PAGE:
This was perhaps the most important election to take place in Jammu and Kashmir since 1957 when the first Assembly was voted in. If 2002 restored the credibility of the vote, 2008 underlined the willingness of the Kashmiri people to engage with the political process as long as two conditions are met: no militant threats and no coercion to vote.
And perhaps, never before had the pundits, the pollsters and even the state’s politicians, got it so wrong in the run-up to any election. Most of us believed that the Amarnath controversy had not just split the state widen open, it emboldened the separatists like never before. Protests were embl-ematic of the anger and alienation on both sides of the Pir Panjal. Mainstream parties in the Valley worried about electioneering in an environment of rage and pushed New Delhi to postpone polls. Pro-azaadi writers claimed Kashmir’s moment of truth was now marked on the calendar; nationalist liberals reached the same conclusion for the opposite reason.
The Valley was India’s albatross, they argued and it was time to let go. But amid the naysayers, the Prime Minister held his own, insistent that the polls must be held on schedule. The turnout — the highest in 20 years even in urban centres of discontentment like Srinagar — told its own story. The PM was right; we were all wrong. But now as the analysis stocks up and the expert editorials pour in, here’s the irony: we might just be in danger of getting it wrong all over again.
The postmortems have lurched between the extreme positions of triumphalism and denial. If pithy phrases like ‘a vote for India’ define the naïve excitement of one camp, utterly falsified rhetoric of ‘vote under military siege’ marks the aggressive cover-up of the other. There are those in New Delhi who are now making flamboyant and incorrect claims that separatism was always an exaggerated sentiment. Equally, there are those in the separatist camp, who remain ostrich heads, unwilling or unable to read the new writing on the wall. The truth, sadly, is too complex to be squeezed into the confines of snappy, four-word headlines. And there are a few different truths that we all need to grapple with and understand, as the state seeks a new start.
There is no question that the elections have been a huge blow to the separatists. Their boycott call was a failure. Some legitimate questions may have been raised over whether a confident democracy needs to lock away dissenters in prison or behind the four walls of their homes. But it’s more than clear that even if the Hurriyat leaders were out and about, their call to stay away from elections found no resonance with the people. Many of them have conceded a need to “introspect.” Sajjad Lone, whose party controversially fielded proxy candidates in 2002 in a tentative experiment with elections, went to so far as to say, it was time for them to “lead, follow, or get out”.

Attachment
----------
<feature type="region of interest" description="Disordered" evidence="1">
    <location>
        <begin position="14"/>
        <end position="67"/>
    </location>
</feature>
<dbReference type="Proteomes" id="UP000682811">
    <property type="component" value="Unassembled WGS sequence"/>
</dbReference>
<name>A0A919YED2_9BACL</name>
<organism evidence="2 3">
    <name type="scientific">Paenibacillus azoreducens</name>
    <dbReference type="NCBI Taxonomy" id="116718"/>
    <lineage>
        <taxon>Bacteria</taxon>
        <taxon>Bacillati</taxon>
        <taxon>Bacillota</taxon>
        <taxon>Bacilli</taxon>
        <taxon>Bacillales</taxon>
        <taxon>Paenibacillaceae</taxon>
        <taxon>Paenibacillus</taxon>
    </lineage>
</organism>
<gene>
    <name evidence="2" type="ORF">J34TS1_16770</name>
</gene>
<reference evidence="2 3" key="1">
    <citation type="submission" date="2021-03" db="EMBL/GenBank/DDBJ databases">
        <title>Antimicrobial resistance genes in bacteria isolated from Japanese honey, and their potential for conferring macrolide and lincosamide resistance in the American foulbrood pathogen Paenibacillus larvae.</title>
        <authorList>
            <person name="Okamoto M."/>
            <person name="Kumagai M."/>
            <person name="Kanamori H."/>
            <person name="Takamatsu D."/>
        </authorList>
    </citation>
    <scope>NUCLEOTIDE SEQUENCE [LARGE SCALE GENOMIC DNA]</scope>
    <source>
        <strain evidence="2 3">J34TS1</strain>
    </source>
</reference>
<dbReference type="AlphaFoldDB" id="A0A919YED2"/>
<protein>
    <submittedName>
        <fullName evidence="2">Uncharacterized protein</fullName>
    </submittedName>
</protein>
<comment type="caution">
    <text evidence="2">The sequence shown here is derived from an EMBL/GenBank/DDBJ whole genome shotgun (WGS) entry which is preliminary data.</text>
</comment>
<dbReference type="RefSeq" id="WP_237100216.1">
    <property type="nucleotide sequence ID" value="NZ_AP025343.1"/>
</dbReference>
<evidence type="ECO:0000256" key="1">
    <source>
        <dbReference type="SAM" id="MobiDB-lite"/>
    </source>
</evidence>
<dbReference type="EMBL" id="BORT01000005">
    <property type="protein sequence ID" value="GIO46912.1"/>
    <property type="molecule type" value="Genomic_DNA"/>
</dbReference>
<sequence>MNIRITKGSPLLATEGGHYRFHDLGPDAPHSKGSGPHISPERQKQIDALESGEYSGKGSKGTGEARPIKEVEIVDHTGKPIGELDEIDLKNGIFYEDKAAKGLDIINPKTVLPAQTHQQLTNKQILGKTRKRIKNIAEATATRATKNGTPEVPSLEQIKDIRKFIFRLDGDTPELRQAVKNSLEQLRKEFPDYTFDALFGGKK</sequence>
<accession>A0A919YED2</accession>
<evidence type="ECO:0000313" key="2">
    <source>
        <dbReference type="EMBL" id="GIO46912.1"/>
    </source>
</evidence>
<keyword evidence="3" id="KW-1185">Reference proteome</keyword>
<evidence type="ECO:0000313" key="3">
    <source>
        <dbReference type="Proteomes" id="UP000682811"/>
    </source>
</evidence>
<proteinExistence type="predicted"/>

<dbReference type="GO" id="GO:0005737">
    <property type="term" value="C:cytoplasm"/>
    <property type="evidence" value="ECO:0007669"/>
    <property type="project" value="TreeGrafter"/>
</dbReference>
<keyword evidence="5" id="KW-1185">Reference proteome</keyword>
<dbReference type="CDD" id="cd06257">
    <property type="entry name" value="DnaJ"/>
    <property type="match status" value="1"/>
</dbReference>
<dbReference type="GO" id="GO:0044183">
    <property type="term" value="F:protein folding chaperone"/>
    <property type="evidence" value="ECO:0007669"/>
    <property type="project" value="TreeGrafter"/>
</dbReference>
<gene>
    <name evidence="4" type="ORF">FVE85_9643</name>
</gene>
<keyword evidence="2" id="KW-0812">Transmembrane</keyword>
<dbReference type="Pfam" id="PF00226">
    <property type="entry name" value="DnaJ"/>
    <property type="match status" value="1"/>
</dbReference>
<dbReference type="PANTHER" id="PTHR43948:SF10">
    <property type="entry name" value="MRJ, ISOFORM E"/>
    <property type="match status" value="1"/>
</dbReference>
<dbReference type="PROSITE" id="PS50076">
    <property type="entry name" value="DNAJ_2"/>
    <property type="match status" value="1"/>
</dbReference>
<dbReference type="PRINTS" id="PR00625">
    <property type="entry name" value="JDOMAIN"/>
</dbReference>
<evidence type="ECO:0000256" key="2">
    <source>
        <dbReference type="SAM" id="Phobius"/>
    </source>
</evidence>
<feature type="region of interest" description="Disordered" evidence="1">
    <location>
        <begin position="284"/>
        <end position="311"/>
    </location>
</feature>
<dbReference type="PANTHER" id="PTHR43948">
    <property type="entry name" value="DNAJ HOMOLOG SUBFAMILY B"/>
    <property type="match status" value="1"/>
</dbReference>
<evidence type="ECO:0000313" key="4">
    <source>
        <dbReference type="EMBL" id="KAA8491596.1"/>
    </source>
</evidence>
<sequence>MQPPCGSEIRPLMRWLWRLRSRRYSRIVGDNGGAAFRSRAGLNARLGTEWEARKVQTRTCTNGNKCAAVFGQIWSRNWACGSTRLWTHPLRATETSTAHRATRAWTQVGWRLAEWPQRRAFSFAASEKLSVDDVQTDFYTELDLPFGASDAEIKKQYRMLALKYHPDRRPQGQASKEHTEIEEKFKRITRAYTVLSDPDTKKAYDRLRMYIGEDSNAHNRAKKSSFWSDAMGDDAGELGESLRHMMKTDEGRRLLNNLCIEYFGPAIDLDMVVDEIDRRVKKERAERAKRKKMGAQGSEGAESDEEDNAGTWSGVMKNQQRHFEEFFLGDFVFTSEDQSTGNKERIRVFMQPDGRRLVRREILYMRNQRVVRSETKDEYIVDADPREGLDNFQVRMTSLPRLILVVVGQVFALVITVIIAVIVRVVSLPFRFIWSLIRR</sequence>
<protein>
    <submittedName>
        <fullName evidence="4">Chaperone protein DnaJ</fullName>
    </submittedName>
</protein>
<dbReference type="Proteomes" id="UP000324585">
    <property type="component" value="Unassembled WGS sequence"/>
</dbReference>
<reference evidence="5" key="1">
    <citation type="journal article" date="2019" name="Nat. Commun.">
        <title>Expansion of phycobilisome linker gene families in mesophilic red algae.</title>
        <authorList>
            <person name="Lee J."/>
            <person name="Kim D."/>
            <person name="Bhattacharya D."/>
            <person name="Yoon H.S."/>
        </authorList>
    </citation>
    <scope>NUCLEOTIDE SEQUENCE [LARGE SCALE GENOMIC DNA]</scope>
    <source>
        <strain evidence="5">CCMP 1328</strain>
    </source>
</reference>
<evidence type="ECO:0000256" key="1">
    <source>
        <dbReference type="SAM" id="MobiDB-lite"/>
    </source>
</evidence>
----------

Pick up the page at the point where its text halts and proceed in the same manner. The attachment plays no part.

But if the separatists have been hit hard, is that enough of a basis to declare the demise of separatism? An alternative narrative has now been created to position the elections as a mere mechanism for governance. People are voting — or so goes this argument — for bijli, sadak, paani issues — and not on the larger Kashmir issue.
Young bloggers affiliated to separatist groups have congratulated the charismatic new Chief Minister for being the “best administrator” the state could hope for. In others words, this narrative distinguishes between people’s daily problems and issues of identity. Yet, this too is a vastly over-simplified construct. In fact, perhaps never before has any election campaign welded together development with identity politics. Mehbooba Mufti’s PDP made the contentious slogan of ‘self-rule’ its election centrepiece. The PDP — whose politics is often indistinguishable from that of the separatists — is out of power today but not before increasing both its vote and seat share. It has possibly managed to stave off anti-incumbency because of its provocative politics. The National Conference doesn’t play as radical an identity card as its rival, but restoring Kashmir’s historical autonomy has long been part of its manifesto. And Omar Abdullah’s passionate speech on the Amarnath controversy in Parliament is widely seen to be a defining moment of his political life. Both Valley parties have also agreed on issues like porous borders, trade across the line of control, reduced troop presence and the release of political prisoners. It’s the first time that the Assembly will not have a single Kashmiri Pandit. But in Jammu, identity politics and a sense of regional discrimination have driven the surge of the BJP.
There is a real concern that with the PDP and BJP both in Opposition the discourse in the Assembly will be more polarised than ever before and could play out along clear religious faultlines. In other words, this election is not just about the broken drain and more teachers for the village school. If anything, the fractured verdict is a symbol of the multiple and competing identities and ideologies within the state.
And finally, there is the Pakistan conundrum. If the high turnout was partly because there was no militant violence, did Islamabad agree to turning off the tap? If so, where and how does that reconcile with the attacks in Bombay?
It’s an undeniably complex situation and Omar Abdullah is probably about to begin the toughest phase of his political life. He is plainspeaking, efficient, reasonable and dynamic. With age and charisma on his side, he could be the harbinger of real change in a state that’s crying out for it. But, if he is to succeed, the rest of India needs to see these elections as an opportunity to strengthen the peace process rather than a verdict for status quo.
Barkha Dutt is Group Editor, English News, NDTV.